The Dead Don’t Die feels like a film that was made on a dare. It’s got some of the most insane choices in scripting, casting and general direction, I would have loved to have been a fly on the wall during the making of this thing. It’s mind boggling how insane it was. Unfortunately, most laughs it gets will be unintentional. Most of the time it attempts genuine humour, it’s a case of, ‘Do you, um, get it?’

If you like traditional zombie movies, this is not the movie for you. What’s worst, The Dead Don’t Die really hasn’t benefitted from coming out after we’ve had several seasons of The Walking Dead (albeit of varying degrees of quality) but also the critically acclaimed video game The Last Of Us preceding it. It feels like a film which had some great ideas but was very much lacking something to keep it all together, as though the people involved were each throwing things at the wall, hoping something would stick. While it’s not actually a terrible movie, and most of the time when there’s a film like this I’d say skip it, I’m going to say the opposite but this time. Go to see this movie just for the final plot twist. You have to. I am never going to reveal what it is before everyone I know has seen it just because of how insane it is. You have to see this movie purely for that alone. Though, be prepared, you’re going to be sitting through a lot of dredge to get to it.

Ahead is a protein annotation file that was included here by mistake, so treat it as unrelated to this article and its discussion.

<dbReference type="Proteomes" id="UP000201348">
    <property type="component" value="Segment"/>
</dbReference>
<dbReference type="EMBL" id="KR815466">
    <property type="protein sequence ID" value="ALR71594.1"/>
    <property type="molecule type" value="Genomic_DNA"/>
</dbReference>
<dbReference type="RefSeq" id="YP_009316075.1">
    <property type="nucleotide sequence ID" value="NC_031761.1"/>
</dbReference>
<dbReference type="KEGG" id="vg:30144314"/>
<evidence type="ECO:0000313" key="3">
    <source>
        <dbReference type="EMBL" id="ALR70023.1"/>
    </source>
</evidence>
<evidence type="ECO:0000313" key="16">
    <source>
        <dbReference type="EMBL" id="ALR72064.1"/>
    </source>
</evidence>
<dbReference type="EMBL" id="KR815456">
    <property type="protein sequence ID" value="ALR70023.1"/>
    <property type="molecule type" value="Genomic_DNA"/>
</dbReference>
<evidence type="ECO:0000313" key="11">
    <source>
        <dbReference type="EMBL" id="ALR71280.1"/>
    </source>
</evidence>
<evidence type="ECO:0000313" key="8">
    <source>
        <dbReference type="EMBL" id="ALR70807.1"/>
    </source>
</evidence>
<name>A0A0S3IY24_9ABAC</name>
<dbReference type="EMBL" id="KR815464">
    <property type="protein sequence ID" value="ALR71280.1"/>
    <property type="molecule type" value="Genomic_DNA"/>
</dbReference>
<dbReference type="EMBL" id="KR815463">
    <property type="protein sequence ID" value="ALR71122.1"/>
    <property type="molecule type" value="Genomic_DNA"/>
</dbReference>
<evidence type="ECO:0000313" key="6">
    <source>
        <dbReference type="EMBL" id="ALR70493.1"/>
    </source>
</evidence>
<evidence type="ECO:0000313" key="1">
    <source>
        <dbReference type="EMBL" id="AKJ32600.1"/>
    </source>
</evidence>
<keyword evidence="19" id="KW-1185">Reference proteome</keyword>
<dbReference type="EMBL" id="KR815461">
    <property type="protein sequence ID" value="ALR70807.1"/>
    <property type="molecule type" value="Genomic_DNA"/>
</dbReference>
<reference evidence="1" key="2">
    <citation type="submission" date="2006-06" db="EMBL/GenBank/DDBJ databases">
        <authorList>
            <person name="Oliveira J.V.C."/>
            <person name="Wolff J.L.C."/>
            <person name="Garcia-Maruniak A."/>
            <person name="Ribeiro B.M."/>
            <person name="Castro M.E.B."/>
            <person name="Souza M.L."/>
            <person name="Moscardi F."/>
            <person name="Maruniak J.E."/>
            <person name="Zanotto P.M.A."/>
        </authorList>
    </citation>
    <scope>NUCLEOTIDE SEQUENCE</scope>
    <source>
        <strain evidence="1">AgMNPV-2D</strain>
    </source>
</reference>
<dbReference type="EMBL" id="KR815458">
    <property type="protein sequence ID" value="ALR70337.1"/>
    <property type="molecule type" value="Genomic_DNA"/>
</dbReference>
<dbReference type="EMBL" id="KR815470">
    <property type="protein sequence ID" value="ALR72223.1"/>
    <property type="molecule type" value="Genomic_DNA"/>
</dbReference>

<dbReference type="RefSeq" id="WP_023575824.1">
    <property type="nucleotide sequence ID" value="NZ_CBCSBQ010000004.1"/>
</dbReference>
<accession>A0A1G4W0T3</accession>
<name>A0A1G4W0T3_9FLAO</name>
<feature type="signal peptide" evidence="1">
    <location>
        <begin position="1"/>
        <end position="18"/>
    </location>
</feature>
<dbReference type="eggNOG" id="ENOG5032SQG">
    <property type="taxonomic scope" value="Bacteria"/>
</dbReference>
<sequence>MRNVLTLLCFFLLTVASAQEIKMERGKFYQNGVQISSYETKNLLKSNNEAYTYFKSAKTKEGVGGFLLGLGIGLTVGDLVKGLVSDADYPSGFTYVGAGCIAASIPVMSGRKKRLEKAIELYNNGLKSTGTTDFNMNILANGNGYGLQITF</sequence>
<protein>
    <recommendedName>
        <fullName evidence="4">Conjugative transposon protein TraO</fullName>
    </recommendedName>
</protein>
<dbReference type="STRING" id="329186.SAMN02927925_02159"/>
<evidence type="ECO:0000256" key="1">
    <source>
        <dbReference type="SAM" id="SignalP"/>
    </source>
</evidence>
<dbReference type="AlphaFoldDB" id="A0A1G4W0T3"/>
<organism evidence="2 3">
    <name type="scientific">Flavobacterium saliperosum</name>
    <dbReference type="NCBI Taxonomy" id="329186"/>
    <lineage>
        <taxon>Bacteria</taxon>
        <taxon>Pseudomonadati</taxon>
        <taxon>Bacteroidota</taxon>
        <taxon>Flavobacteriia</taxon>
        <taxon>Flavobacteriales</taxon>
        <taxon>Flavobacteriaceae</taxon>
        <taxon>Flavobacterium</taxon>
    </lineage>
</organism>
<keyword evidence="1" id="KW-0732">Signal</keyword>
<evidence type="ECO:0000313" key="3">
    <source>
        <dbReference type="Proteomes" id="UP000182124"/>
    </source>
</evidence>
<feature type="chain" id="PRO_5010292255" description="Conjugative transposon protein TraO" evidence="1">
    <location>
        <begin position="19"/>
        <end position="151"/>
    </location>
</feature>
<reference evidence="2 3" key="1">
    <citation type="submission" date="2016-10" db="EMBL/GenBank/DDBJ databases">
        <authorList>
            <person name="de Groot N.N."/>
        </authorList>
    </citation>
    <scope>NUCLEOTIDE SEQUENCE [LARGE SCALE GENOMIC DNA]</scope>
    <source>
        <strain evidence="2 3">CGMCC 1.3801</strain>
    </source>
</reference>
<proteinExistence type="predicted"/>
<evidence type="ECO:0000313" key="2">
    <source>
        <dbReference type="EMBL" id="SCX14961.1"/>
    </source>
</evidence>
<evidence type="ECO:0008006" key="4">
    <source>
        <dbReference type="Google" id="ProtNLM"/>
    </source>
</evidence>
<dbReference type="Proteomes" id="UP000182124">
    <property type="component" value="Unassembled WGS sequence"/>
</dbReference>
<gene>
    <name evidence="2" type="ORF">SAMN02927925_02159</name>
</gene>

Well, that’s it for another week for me. Next week, I’m going to be reviewing the last of the three live action Disney remakes to be released this year, with Jon Favreau’s The Lion King. With all that said, I hope you enjoyed reading this review as much as I enjoyed writing it. See you next week.
 
Calvin – Nerd Consultant


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20th November 2019
at 12:30 pm
The Next Axia ASDis 4th December 2019
12:00 pm to 2:00 pm